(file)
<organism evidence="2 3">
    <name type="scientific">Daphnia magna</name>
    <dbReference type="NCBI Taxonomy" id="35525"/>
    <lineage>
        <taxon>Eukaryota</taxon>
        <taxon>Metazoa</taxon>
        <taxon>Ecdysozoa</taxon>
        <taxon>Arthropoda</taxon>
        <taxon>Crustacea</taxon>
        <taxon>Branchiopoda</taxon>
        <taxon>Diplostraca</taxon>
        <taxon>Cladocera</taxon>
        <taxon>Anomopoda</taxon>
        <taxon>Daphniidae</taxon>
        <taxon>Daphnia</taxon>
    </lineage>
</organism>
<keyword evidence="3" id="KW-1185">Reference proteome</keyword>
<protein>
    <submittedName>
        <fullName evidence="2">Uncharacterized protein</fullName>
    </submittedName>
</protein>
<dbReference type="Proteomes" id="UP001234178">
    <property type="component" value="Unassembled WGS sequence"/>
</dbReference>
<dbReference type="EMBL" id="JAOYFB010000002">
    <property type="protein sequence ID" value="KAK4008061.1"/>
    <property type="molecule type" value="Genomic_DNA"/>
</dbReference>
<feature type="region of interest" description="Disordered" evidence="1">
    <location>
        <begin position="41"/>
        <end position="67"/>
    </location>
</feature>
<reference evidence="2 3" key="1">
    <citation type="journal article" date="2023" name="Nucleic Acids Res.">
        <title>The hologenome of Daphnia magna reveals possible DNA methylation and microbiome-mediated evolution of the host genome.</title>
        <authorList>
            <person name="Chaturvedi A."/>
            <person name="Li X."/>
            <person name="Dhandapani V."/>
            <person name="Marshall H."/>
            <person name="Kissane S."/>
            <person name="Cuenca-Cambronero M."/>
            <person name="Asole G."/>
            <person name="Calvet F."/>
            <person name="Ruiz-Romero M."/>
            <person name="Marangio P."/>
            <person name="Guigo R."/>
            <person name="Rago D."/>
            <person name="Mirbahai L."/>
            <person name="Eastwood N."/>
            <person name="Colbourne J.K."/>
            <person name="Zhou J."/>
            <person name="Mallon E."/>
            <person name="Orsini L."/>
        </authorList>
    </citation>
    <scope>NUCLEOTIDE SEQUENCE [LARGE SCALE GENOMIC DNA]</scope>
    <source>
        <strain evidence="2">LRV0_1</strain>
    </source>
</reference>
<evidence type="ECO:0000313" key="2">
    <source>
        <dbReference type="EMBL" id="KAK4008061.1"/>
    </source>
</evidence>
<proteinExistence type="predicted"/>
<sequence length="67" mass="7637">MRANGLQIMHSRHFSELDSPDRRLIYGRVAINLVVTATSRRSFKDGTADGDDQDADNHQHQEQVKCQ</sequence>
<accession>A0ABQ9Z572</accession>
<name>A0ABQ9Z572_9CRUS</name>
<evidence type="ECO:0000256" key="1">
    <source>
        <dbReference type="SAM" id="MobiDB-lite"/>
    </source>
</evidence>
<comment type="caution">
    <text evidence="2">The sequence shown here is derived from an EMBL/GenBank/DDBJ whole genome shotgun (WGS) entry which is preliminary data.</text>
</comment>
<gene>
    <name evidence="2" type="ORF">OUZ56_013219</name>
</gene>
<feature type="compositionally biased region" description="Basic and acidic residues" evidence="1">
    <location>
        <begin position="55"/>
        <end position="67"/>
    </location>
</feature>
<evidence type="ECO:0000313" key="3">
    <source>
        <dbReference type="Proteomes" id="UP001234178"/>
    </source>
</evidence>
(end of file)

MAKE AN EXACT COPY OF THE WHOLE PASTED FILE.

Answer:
<organism evidence="2 3">
    <name type="scientific">Daphnia magna</name>
    <dbReference type="NCBI Taxonomy" id="35525"/>
    <lineage>
        <taxon>Eukaryota</taxon>
        <taxon>Metazoa</taxon>
        <taxon>Ecdysozoa</taxon>
        <taxon>Arthropoda</taxon>
        <taxon>Crustacea</taxon>
        <taxon>Branchiopoda</taxon>
        <taxon>Diplostraca</taxon>
        <taxon>Cladocera</taxon>
        <taxon>Anomopoda</taxon>
        <taxon>Daphniidae</taxon>
        <taxon>Daphnia</taxon>
    </lineage>
</organism>
<keyword evidence="3" id="KW-1185">Reference proteome</keyword>
<protein>
    <submittedName>
        <fullName evidence="2">Uncharacterized protein</fullName>
    </submittedName>
</protein>
<dbReference type="Proteomes" id="UP001234178">
    <property type="component" value="Unassembled WGS sequence"/>
</dbReference>
<dbReference type="EMBL" id="JAOYFB010000002">
    <property type="protein sequence ID" value="KAK4008061.1"/>
    <property type="molecule type" value="Genomic_DNA"/>
</dbReference>
<feature type="region of interest" description="Disordered" evidence="1">
    <location>
        <begin position="41"/>
        <end position="67"/>
    </location>
</feature>
<reference evidence="2 3" key="1">
    <citation type="journal article" date="2023" name="Nucleic Acids Res.">
        <title>The hologenome of Daphnia magna reveals possible DNA methylation and microbiome-mediated evolution of the host genome.</title>
        <authorList>
            <person name="Chaturvedi A."/>
            <person name="Li X."/>
            <person name="Dhandapani V."/>
            <person name="Marshall H."/>
            <person name="Kissane S."/>
            <person name="Cuenca-Cambronero M."/>
            <person name="Asole G."/>
            <person name="Calvet F."/>
            <person name="Ruiz-Romero M."/>
            <person name="Marangio P."/>
            <person name="Guigo R."/>
            <person name="Rago D."/>
            <person name="Mirbahai L."/>
            <person name="Eastwood N."/>
            <person name="Colbourne J.K."/>
            <person name="Zhou J."/>
            <person name="Mallon E."/>
            <person name="Orsini L."/>
        </authorList>
    </citation>
    <scope>NUCLEOTIDE SEQUENCE [LARGE SCALE GENOMIC DNA]</scope>
    <source>
        <strain evidence="2">LRV0_1</strain>
    </source>
</reference>
<evidence type="ECO:0000313" key="2">
    <source>
        <dbReference type="EMBL" id="KAK4008061.1"/>
    </source>
</evidence>
<proteinExistence type="predicted"/>
<sequence length="67" mass="7637">MRANGLQIMHSRHFSELDSPDRRLIYGRVAINLVVTATSRRSFKDGTADGDDQDADNHQHQEQVKCQ</sequence>
<accession>A0ABQ9Z572</accession>
<name>A0ABQ9Z572_9CRUS</name>
<evidence type="ECO:0000256" key="1">
    <source>
        <dbReference type="SAM" id="MobiDB-lite"/>
    </source>
</evidence>
<comment type="caution">
    <text evidence="2">The sequence shown here is derived from an EMBL/GenBank/DDBJ whole genome shotgun (WGS) entry which is preliminary data.</text>
</comment>
<gene>
    <name evidence="2" type="ORF">OUZ56_013219</name>
</gene>
<feature type="compositionally biased region" description="Basic and acidic residues" evidence="1">
    <location>
        <begin position="55"/>
        <end position="67"/>
    </location>
</feature>
<evidence type="ECO:0000313" key="3">
    <source>
        <dbReference type="Proteomes" id="UP001234178"/>
    </source>
</evidence>